Twenty years after Korpi and Palme’s “paradox of redistribution”: what have we learned so far and where should we take it from here? SPSW Working Paper Series, No. CESO/SPSW/2019-01. Leuven: Centre for Sociological Research.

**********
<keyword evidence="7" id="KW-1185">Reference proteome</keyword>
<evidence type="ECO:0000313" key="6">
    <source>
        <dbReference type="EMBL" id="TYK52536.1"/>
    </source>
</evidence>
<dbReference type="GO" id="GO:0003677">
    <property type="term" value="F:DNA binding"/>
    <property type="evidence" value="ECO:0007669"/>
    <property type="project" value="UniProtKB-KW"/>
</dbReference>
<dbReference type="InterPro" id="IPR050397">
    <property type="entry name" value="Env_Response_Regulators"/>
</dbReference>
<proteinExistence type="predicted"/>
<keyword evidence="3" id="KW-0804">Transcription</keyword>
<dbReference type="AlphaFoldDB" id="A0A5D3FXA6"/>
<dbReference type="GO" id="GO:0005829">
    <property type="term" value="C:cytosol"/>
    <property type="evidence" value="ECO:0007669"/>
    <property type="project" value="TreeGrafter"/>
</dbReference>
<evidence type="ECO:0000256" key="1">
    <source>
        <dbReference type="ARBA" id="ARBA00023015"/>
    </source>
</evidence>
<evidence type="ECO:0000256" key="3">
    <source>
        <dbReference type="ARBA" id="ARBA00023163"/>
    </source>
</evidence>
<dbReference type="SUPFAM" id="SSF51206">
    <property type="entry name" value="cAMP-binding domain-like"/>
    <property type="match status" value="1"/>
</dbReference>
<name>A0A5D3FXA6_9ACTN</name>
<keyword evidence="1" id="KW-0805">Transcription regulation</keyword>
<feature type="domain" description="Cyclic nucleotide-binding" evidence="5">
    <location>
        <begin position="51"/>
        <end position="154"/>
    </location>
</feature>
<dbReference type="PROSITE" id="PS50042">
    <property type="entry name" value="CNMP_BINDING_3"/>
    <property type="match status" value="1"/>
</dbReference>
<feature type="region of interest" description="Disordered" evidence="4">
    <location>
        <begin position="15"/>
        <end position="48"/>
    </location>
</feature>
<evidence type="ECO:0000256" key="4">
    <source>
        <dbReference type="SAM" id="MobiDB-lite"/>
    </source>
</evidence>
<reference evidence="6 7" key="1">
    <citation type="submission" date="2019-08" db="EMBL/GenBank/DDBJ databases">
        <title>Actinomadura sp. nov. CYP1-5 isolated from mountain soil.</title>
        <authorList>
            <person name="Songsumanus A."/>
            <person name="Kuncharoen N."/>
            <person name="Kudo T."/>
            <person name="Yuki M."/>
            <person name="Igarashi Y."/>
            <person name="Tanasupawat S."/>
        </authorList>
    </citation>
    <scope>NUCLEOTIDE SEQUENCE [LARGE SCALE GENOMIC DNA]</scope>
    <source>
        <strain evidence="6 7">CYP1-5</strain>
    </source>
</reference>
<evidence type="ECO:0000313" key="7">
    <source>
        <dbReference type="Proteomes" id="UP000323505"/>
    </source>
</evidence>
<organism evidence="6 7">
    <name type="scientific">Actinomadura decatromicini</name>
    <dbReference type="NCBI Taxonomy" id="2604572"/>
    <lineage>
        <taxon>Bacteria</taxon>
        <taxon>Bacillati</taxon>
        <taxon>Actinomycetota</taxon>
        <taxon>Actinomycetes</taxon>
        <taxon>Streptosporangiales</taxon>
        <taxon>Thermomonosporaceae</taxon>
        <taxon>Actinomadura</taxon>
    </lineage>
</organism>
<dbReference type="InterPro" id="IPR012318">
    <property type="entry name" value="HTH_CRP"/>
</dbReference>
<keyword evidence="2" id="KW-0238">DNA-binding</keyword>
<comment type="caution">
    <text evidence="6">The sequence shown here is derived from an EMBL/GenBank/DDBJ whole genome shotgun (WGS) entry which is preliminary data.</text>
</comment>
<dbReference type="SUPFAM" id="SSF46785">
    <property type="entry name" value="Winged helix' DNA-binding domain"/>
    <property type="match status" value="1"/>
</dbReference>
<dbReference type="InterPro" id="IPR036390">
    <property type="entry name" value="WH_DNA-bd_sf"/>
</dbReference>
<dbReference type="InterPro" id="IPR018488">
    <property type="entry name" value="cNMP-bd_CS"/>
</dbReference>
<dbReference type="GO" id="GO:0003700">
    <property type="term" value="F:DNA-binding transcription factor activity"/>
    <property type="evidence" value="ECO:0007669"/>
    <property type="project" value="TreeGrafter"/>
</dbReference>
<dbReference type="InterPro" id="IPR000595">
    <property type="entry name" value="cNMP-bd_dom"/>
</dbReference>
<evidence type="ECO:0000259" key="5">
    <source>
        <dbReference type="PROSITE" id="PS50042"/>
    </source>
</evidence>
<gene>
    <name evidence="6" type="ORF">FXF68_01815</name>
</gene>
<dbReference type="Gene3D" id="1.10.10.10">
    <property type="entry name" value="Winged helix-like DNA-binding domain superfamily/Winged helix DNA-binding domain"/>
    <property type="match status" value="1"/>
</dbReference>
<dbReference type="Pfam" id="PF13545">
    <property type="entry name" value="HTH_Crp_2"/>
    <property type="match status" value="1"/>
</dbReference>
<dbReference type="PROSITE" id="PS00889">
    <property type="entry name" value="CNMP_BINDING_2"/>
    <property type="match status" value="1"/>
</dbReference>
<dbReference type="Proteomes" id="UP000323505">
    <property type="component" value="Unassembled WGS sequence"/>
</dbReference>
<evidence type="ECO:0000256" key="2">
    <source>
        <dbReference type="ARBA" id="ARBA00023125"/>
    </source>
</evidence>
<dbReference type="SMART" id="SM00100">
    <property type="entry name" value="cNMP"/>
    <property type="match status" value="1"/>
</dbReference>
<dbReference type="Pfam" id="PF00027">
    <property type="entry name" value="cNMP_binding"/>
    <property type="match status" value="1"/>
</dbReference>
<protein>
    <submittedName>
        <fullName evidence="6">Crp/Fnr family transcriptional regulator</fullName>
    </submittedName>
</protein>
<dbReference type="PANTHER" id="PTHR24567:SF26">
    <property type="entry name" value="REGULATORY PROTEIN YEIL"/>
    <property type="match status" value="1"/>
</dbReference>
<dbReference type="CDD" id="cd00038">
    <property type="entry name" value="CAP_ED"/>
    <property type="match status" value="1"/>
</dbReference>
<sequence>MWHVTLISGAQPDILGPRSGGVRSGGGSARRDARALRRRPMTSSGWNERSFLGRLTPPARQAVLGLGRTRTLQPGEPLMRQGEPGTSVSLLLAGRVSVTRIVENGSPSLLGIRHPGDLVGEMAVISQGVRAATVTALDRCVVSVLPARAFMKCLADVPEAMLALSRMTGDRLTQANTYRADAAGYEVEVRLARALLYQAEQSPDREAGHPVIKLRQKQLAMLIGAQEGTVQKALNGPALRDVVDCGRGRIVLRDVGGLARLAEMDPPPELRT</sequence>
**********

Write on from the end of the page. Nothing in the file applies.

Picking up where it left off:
Abstract: Over two decades ago, Korpi and Palme (1998) published one of the most influential papers in the history of social policy discipline, in which they put forward a “paradox of redistribution”: the more countries target welfare resources exclusively at the poor, the less redistribution is actually achieved and the less income inequality and poverty are reduced. The current paper provides a state-of-the-art review of empirical research into that paradox. More specifically, we break down the paradox into seven core assumptions, which together form a causal chain running from institutional design to redistributive outcomes. For each causal assumption, we offer a comprehensive and critical review of the relevant empirical literature, also including a broader range of studies that do not aim to address Korpi and Palme’s paradox per se, but are nevertheless informative about it. Our main contribution is that we move beyond a simple test of the “end product” (i.e., Are universal systems more effective in reducing poverty and income inequality?) to a much more sophisticated examination of the underlying, in-between mechanisms of the paradox of redistribution. In doing so, we respond to Korpi and Palme’s call to “open the black box of causal processes assumed to mediate the effects from institutions to redistributive outcomes” (1998:673).